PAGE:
Develop and implement a plan:

    • Set a goal that describes the expected improvement in learning  
    • Select the instruction and/or intervention(s) that will address the problem  
    • Identify how progress will be monitored
    • Carry out the instructional changes and/or interventions and check to make sure they are being done correctly (with fidelity).

    Monitor Progress: Collect and use student data to determine if the intervention plan is working or if changes are needed.

    Part 3: Using Data to Inform Instruction

    Columbia School District uses a universal screening process which includes multiple data sources to identify students who are at risk for learning problems with the core instruction.

    To begin the identification process, benchmark data for each student is collected by using a universal screening tool called AIMSweb.  Classroom teachers use the universal screening tool results to assist them in identifying those students who score below level on the various reading and math AIMSweb probes and who may need general classroom interventions for classroom success.   The AIMSweb benchmark results are solely used as an at-risk measure to guide the teachers and problem solving team for data driven decision making.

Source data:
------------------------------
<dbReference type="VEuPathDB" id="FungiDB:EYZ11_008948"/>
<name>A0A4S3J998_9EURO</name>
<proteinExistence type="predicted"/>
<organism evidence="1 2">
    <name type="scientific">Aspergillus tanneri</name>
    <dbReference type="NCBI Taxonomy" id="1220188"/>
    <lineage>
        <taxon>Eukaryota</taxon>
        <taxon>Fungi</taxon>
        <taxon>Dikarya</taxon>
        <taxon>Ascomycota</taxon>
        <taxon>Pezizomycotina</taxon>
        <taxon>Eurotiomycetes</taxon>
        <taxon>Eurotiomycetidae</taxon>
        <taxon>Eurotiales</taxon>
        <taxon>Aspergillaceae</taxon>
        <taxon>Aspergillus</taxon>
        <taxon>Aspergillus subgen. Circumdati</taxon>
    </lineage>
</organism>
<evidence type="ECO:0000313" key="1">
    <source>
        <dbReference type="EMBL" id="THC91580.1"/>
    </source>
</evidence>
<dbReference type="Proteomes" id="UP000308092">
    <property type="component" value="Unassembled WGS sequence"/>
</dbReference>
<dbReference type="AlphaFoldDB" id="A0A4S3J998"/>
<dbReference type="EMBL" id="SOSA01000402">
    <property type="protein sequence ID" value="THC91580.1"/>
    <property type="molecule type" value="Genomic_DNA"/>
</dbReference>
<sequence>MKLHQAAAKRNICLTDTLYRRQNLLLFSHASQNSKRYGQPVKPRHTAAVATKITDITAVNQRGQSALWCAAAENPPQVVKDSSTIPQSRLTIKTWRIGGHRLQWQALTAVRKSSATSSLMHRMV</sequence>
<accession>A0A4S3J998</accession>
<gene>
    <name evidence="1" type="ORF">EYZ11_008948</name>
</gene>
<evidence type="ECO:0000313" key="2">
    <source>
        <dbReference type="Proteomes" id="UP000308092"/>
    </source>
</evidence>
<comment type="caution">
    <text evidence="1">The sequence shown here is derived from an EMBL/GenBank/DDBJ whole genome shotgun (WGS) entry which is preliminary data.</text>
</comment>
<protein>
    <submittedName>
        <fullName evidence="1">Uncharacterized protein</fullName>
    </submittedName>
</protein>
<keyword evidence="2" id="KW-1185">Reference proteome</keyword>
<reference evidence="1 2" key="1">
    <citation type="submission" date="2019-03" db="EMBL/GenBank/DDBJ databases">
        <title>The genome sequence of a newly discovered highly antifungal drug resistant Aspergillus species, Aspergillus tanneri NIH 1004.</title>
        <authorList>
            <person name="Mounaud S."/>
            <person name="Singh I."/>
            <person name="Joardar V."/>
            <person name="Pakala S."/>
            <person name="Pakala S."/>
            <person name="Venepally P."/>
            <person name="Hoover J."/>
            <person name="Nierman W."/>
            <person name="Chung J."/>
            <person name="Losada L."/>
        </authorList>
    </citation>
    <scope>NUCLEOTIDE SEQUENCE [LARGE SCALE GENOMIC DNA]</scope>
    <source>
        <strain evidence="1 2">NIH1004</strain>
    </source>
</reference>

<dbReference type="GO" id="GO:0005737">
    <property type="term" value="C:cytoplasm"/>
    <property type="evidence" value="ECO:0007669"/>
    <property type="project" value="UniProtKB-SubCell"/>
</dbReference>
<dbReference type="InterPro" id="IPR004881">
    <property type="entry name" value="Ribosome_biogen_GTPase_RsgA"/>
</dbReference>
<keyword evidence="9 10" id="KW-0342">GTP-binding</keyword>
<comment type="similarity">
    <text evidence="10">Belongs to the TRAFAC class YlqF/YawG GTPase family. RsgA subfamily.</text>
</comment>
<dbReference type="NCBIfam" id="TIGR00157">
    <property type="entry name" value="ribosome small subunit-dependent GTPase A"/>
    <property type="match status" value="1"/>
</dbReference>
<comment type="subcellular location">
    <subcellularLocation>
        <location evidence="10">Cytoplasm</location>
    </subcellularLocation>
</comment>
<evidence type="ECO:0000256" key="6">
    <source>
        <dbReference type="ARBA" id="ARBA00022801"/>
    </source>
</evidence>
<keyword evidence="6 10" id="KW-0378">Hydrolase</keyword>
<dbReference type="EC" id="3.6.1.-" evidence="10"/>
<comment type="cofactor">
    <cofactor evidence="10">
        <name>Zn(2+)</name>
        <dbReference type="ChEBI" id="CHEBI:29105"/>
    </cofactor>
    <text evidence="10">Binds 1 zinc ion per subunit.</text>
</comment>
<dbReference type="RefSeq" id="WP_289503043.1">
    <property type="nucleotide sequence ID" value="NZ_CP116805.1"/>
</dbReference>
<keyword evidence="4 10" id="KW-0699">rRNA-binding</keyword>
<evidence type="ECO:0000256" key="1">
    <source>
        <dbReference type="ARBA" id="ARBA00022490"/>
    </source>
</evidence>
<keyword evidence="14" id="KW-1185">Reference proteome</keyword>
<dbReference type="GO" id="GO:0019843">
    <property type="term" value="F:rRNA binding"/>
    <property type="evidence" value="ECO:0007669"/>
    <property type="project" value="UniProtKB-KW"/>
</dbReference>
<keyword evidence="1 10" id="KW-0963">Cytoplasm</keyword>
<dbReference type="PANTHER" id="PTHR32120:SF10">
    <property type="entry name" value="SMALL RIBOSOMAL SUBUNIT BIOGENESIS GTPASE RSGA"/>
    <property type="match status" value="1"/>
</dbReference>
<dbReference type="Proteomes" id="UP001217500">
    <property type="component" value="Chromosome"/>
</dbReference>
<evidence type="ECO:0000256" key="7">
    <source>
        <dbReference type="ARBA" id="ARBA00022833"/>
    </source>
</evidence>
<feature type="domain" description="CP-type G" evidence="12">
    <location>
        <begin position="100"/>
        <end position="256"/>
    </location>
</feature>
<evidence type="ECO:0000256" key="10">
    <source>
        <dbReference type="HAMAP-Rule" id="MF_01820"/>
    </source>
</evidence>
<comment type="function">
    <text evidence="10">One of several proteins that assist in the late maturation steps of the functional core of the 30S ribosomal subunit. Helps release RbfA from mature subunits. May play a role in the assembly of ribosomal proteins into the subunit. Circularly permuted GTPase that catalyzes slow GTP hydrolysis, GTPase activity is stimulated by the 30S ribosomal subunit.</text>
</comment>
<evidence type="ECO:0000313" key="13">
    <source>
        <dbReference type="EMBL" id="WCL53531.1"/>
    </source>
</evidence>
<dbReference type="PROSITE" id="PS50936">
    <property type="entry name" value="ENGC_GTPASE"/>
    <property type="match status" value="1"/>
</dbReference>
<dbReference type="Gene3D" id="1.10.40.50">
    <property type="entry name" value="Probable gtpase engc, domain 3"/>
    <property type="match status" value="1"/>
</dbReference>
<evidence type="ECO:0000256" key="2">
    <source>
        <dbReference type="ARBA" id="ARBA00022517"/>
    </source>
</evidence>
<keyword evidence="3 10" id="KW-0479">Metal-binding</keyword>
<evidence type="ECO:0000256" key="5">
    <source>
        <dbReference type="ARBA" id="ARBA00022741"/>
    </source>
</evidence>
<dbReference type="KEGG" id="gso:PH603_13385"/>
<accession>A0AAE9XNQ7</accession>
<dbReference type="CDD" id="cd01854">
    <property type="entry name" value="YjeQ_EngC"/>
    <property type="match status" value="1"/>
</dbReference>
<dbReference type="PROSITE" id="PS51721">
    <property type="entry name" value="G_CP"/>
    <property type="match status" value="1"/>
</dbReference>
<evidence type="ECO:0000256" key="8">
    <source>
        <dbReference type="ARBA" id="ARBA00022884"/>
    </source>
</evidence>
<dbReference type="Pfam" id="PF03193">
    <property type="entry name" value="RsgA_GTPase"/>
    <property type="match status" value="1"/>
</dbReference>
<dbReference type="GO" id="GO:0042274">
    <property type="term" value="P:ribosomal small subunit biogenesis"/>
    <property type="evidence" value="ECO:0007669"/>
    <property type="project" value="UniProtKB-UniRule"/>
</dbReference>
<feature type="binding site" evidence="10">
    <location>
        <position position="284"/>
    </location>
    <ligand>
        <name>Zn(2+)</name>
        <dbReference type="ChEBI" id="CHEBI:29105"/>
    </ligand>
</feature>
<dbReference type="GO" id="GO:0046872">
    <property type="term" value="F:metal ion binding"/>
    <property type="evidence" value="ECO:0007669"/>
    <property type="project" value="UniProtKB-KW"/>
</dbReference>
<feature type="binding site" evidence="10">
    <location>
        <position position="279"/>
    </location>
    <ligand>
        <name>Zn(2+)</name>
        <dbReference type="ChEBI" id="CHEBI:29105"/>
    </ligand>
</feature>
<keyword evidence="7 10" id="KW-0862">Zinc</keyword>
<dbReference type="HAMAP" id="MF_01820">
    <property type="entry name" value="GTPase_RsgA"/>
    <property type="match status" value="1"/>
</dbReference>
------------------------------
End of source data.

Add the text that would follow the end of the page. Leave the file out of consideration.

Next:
If the general classroom interventions (Tier 1) are not effective for the student, the teacher will refer the student to the SOAR team.  After considering a variety of measures and indicators, the SOAR team will determine a student’s eligibility for for RtI services (Tier 2).

    AIMSweb probes:

    • Reading Curriculum Based Measure (R-CBM) is given three times a year to all students (Fall, Winter, and Spring).
    • MAZE is given twice a year to all students (Fall and Spring) and three times a year (Fall, Winter, and Spring) to students who participate in Tier 2 and Tier 3 reading.
    • Math Concepts and Applications (MCAP) and Math Computations (MCOMP) are given twice a year (Fall and Spring) to all students and three times a year (Fall, Winter, and Spring) to students who participate in Tier 2 and Tier 3 math.

    The MAZE, MCAP, and MCOMP are also administered a third time to any Tier 1 student that the general education classroom teacher feel need additional assessments.